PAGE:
State of knowledge of coastal and marine biodiversity of Indian Ocean countries – An article from the Public Library of Science

This article in the Public Library of Science deals with the state of knowledge of coastal and marine biodiversity of Indian Ocean countries.

The Indian Ocean extends over 30 per cent of the global ocean area and is rimmed by 36 littoral and 11 hinterland nations sustaining about 30 per cent of the world’s population. The landlocked character of the ocean along its northern boundary and the resultant seasonally reversing wind and sea surface circulation patterns are features unique to the Indian Ocean.

The Indian Ocean also accounts for 30 per cent of the global coral reef cover, 40,000 sq kms of mangroves, some of the world’s largest estuaries, and 9 large marine ecosystems. Numerous expeditions and institutional efforts in the last two centuries have contributed greatly to our knowledge of coastal and marine biodiversity within the Indian Ocean. The current inventory, as seen from the Ocean Biogeographic Information System, stands at 34,989 species, but the status of knowledge is not uniform among countries.

Lack of human, institutional, and technical capabilities in some Indian Ocean countries is the main cause for the heterogeneous level of growth in our understanding of the biodiversity of the Indian Ocean. The gaps in knowledge extend to several smaller taxa and to large parts of the shelf and deep-sea ecosystems, including seamounts. Habitat loss, uncontrolled developmental activities in the coastal zone, over extraction of resources, and coastal pollution are serious constraints on maintenance of highly diverse biota, especially in countries like those of the Indian Ocean, where environmental regulations are weak.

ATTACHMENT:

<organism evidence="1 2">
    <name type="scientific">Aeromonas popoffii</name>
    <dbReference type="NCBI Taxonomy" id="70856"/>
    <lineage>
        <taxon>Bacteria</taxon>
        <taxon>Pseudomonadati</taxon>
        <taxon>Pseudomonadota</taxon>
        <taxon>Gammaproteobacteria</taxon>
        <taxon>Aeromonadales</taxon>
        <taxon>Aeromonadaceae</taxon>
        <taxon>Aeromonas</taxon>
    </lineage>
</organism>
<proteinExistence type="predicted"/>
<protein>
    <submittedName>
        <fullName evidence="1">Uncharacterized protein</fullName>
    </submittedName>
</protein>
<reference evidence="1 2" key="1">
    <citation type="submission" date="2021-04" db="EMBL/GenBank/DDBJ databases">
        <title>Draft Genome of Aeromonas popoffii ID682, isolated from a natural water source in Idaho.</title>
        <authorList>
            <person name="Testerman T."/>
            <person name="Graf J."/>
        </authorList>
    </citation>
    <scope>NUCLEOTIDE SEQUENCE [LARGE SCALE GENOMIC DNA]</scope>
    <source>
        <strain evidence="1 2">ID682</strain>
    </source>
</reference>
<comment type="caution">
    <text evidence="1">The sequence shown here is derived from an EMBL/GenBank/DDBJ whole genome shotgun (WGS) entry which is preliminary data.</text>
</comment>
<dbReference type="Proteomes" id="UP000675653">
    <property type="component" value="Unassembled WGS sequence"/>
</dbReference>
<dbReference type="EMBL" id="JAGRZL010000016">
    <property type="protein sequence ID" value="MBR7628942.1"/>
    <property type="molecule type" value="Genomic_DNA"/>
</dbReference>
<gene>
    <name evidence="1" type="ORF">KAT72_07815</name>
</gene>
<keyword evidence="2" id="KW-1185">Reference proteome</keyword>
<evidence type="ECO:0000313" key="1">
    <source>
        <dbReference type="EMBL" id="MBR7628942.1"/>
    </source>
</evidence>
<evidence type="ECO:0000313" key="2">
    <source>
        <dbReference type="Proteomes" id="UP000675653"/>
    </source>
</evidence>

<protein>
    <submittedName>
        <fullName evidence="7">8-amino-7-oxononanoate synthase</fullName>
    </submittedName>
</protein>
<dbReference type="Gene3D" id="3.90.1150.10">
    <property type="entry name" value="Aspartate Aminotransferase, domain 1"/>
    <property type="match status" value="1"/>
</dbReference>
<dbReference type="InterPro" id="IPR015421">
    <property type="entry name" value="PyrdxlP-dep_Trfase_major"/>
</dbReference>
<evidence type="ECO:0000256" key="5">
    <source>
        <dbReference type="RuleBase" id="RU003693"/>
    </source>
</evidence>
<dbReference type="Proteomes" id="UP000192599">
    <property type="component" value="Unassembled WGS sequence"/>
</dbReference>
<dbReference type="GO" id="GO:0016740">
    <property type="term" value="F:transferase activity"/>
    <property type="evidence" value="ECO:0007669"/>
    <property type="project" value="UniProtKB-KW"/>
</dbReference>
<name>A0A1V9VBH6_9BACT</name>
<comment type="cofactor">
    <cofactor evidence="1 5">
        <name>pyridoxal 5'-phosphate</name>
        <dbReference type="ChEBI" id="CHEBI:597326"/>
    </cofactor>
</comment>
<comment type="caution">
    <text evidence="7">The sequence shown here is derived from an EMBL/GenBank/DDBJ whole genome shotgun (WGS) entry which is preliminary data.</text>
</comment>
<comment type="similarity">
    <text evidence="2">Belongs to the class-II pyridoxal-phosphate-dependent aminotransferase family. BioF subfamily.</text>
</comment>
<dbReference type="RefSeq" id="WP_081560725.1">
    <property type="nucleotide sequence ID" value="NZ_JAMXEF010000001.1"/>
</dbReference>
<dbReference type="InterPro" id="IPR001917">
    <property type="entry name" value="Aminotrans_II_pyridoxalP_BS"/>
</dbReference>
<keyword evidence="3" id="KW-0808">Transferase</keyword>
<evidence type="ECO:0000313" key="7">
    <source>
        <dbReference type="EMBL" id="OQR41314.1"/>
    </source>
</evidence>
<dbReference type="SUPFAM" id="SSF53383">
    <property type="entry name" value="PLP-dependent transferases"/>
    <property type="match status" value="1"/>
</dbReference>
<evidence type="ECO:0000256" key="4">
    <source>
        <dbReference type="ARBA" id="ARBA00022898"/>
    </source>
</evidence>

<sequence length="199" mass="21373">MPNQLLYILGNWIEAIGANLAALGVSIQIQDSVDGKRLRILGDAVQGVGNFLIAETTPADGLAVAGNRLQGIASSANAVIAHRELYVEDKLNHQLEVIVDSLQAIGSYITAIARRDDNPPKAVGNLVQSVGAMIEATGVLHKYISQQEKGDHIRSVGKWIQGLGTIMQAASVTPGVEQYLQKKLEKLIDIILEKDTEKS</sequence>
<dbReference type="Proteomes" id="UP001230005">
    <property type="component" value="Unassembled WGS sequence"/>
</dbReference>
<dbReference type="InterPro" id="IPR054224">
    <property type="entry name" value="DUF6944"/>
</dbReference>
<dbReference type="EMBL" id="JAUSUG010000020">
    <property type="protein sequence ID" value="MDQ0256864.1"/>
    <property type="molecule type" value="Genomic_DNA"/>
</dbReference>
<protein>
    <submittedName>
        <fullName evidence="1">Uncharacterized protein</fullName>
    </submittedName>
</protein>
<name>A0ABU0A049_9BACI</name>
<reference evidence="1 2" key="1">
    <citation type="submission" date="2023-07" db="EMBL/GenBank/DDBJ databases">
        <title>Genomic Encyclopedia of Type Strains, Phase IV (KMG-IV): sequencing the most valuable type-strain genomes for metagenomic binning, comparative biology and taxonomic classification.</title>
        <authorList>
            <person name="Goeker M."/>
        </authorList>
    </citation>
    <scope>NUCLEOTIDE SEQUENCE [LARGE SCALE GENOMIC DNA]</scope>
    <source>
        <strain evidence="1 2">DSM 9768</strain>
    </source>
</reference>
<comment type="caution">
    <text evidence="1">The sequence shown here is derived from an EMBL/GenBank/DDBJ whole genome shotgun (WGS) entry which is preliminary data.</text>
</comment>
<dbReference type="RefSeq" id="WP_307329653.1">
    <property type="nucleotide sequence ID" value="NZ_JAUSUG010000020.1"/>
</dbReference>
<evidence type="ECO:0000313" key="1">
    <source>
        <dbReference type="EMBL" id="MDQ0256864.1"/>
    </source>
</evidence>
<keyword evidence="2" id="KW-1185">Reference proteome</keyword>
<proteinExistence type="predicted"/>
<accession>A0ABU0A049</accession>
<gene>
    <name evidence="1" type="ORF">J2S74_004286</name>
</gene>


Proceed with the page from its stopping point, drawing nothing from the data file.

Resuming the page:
The article notes that the foremost issue in improving the state of knowledge of coastal and marine biodiversity in Indian Ocean countries is strengthening the taxonomic capacity base throughout the region. It has been variously hypothesized, from comparisons of the known diversity of a certain group in a region to the total number known in that group from other intensively studied regions or its global abundance, or from projections of the abundance of number of species in a smaller sampled area to the total area of the habitat in the region, that described biodiversity is only a fraction of what remains to be discovered. In light of the dwindling population of taxonomists, however, the magnitude of the task ahead is obvious.

The second issue of concern is the existence of gaps in the spatial and temporal coverage of CMB inventories. Given the vast difference between the number of species known now and those waiting to be discovered, increased spatial coverage is critical. Some obvious areas where gaps exist are continental shelves and deep seas, including seamounts. Even along the 60,000 km coastline of Indian Ocean countries, there are vast stretches that have never been sampled.

In this context, it is crucial to increase awareness among governmental funding agencies, international organizations, and donor agencies of the need to support biodiversity research.


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